The world of CrossFit and functional fitness has largely become a “for time” domain. Whether it’s an AMRAP (as many reps as possible, an EMOM (every minute on the minute) or a dwindling 12 minute clock, the majority of gyms and classes are spent racing against the clock.
For better or worse the whiteboard —online or otherwise— has become indicative of how we performed that day. If Becky got 8:04, we’re going to go sub-8. If John got 210 reps, we’re aiming for 215. Most of the time, that’s fine.
A little healthy competition can motivate a lot of people who otherwise wouldn’t come to the gym or would walk around aimlessly with no real intent.
Part of CrossFit’s success is the community aspect, pushing you along.
But what’s often missed is that you have to earn the right to move fast.
Everyone talks about quality technique, it’s all over most gym’s websites. It’s ingrained in their motto. And then all a sudden you are two minutes into a 20 minute AMRAP and half of the movements people are doing are unrecognizable.
The need to finish, to beat their friends or to brag online trumps the workout’s integrity. Even those who were planning on “focusing on form” feel pressured to move quickly and beat the clock, their friends or both.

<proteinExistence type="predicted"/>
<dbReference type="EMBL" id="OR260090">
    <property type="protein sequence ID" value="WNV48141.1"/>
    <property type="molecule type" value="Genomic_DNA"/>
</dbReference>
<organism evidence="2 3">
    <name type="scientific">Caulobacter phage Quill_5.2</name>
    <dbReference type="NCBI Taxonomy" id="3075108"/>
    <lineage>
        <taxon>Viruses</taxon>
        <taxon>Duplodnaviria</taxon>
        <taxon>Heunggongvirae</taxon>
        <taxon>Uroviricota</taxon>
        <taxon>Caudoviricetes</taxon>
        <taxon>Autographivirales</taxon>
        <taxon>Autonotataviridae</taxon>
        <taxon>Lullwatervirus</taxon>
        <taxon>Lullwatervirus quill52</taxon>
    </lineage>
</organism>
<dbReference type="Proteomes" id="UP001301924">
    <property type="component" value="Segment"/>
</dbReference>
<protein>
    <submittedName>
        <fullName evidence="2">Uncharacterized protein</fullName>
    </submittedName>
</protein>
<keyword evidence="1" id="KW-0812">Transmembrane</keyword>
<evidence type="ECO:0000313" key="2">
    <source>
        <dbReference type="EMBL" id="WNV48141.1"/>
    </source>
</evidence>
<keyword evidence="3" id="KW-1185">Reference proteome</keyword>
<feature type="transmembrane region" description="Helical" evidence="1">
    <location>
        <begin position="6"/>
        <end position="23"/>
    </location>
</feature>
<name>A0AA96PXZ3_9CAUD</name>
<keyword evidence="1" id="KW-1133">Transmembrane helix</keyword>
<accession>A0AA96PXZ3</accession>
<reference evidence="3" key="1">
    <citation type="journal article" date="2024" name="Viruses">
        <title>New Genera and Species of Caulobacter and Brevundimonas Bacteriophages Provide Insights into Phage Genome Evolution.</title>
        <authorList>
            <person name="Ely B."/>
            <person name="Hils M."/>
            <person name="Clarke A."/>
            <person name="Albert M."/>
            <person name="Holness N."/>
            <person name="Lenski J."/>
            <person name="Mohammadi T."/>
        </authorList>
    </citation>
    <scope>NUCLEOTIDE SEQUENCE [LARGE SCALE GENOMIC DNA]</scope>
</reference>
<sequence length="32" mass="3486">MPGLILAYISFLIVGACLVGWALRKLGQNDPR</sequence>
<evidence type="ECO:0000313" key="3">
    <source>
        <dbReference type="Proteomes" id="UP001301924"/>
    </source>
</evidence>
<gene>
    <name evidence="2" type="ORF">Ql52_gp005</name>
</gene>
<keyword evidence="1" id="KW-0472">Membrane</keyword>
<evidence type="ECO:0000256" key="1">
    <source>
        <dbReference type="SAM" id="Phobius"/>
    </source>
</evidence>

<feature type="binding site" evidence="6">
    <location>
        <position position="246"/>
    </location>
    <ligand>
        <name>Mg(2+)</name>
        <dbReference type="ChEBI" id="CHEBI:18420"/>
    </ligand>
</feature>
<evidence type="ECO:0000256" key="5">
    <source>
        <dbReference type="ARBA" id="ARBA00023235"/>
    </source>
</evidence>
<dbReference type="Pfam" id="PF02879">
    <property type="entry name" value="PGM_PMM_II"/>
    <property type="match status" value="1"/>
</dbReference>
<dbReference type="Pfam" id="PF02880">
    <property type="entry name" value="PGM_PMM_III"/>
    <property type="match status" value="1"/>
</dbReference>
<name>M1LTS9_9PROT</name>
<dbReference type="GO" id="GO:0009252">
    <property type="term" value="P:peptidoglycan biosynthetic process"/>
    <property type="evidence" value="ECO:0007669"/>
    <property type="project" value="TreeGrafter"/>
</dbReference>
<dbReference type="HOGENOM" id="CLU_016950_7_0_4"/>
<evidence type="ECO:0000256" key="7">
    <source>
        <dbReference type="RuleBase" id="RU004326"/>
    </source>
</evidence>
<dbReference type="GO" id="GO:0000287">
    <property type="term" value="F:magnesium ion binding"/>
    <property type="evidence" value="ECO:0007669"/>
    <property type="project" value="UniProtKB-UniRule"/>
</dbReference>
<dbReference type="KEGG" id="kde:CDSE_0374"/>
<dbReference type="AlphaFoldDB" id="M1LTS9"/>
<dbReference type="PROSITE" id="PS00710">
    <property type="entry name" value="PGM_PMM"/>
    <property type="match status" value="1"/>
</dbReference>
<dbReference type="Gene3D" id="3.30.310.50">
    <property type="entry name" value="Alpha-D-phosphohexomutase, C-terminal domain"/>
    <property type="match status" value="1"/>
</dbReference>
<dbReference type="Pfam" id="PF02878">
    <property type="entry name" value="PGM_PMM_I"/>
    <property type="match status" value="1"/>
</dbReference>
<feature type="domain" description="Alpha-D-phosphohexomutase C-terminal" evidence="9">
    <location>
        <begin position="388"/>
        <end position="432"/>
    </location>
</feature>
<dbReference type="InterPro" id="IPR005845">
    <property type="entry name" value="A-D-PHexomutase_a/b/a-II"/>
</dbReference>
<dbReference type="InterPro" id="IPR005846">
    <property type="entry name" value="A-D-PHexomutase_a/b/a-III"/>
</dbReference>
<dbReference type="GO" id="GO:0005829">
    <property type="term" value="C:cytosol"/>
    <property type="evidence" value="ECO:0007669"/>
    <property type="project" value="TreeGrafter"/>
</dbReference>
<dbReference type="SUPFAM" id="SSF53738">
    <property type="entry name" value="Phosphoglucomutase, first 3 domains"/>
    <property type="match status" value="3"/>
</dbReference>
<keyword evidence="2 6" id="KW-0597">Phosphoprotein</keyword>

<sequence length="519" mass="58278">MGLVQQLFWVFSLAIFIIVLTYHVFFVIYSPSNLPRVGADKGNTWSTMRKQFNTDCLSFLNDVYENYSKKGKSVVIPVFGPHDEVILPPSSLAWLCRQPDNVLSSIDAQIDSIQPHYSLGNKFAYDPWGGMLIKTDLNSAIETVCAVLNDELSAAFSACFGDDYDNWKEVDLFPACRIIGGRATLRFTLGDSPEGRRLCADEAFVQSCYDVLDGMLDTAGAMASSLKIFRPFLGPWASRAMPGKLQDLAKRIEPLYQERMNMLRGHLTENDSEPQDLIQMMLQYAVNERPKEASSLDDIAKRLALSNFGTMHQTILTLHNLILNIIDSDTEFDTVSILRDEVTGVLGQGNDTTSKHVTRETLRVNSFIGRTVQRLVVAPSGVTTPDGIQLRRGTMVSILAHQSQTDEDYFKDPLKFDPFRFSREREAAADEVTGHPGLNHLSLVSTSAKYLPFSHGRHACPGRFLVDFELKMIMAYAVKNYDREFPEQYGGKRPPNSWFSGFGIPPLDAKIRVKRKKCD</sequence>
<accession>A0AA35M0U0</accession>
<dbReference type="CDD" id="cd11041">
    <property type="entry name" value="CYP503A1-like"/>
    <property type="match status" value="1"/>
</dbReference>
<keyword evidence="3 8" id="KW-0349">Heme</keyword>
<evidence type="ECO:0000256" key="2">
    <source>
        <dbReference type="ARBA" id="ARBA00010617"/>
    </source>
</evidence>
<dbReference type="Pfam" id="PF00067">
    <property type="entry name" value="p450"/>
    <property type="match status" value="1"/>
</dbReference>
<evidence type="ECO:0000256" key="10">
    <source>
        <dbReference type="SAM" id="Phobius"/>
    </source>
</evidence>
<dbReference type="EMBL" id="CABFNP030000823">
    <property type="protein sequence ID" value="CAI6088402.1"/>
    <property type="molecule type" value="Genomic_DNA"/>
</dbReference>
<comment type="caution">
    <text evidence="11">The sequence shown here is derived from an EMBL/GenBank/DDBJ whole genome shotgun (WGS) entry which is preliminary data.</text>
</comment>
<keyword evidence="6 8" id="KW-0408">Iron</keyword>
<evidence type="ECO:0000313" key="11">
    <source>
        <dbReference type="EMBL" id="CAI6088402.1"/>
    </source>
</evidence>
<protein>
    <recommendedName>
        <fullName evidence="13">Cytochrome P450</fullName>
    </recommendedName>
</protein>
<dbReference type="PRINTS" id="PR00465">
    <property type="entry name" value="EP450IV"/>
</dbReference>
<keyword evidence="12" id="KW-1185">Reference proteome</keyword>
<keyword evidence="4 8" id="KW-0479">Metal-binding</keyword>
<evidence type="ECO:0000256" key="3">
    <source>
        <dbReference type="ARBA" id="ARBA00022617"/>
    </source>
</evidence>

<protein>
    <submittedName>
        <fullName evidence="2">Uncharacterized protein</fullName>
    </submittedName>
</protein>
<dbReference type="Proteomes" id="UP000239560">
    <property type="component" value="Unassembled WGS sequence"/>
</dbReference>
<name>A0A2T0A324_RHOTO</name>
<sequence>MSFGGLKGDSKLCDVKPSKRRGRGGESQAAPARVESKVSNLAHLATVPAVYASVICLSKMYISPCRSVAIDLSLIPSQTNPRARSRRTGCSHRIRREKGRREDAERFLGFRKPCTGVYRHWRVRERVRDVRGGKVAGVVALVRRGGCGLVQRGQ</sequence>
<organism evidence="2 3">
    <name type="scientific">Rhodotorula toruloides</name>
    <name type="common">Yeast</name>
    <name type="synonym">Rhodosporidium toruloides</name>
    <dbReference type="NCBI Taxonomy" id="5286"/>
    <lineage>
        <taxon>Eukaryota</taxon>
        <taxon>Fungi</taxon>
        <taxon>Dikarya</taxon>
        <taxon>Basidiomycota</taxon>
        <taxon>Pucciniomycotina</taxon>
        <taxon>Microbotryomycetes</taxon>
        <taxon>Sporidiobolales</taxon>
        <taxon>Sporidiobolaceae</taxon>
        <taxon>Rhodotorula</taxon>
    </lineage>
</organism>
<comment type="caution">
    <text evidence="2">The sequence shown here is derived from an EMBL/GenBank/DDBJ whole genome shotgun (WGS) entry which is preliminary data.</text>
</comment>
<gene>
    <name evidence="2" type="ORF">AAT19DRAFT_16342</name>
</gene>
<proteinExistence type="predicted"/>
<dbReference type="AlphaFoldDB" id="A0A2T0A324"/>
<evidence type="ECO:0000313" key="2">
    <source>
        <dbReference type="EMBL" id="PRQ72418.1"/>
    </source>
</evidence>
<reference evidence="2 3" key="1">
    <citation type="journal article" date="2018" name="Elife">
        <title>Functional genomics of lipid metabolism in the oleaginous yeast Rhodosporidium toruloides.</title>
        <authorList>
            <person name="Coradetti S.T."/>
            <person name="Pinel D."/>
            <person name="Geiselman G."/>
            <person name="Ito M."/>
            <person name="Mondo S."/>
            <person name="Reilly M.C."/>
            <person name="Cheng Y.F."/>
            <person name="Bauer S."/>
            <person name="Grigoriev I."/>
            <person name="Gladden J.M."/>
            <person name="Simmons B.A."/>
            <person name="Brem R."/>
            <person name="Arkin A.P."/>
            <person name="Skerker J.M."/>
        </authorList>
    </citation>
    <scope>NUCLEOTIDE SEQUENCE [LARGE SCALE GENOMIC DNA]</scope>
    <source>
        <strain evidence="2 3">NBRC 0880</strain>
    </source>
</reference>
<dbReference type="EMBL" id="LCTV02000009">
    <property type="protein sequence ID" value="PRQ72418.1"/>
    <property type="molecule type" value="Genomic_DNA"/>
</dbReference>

What if we were held to a higher standard? What if we made people earn the right to go fast?
Look, it’s normal for form to breakdown at the end of a long workout to SOME DEGREE. But if people are getting by with technique that’s say 60% right at the start, what percent will they be at by the end?
What if we demanded they perform those first few reps at a SPEED and a WEIGHT that was close to perfect? That was 85-95 percent of their technique capacity (because, let’s face it we are not all elite Olympic weightlifters).
Would they be better served, even if they were told to slow down and accept a “lesser” score?
Have you ever heard someone say, “Oh, my squat gets better as weight gets put on” or “it’s hard to do the movements with just an empty barbell?”
But if you can’t control your body enough to descend with control with a 20 kg. bar on your back, why are you being allowed to load up 300 lb.? If you can’t do a mechanically sound handstand hold, why are you throwing your legs over your head and frantically trying to do a handstand walk?
To truly advance without injury, you have to be able to control the movement. What good is it to be able to jerk 200 lb. if your shoulders aren’t strong enough to support that load?
You have to earn the right to move fast.
Slow does not mean easier. (If you think that’s the case, do some sets of tempo squats with a 5 second descend and 5 second pause in the hole.)
Slow does not mean less intense. The time under tension principle is a great way to build strength and help keep your joints healthy. “For quality” workouts –without a time domain– are great ways to ingrain proper movement patterns and really stop and think about 1) how something is supposed to feel and 2) how your body feels that day.
Think of it like performance nutrition. Any good nutrition coach will tell you that you have to be eating ENOUGH before you can diet. Why? It’s simple: you have to build up that solid caloric base before you can make adjustments and expect results. You are trying to coax your body to adapt, not beat it with a baseball bat. You have to earn the right to diet. Just like you have to earn the right to move fast or add volume.
Your body will thank you.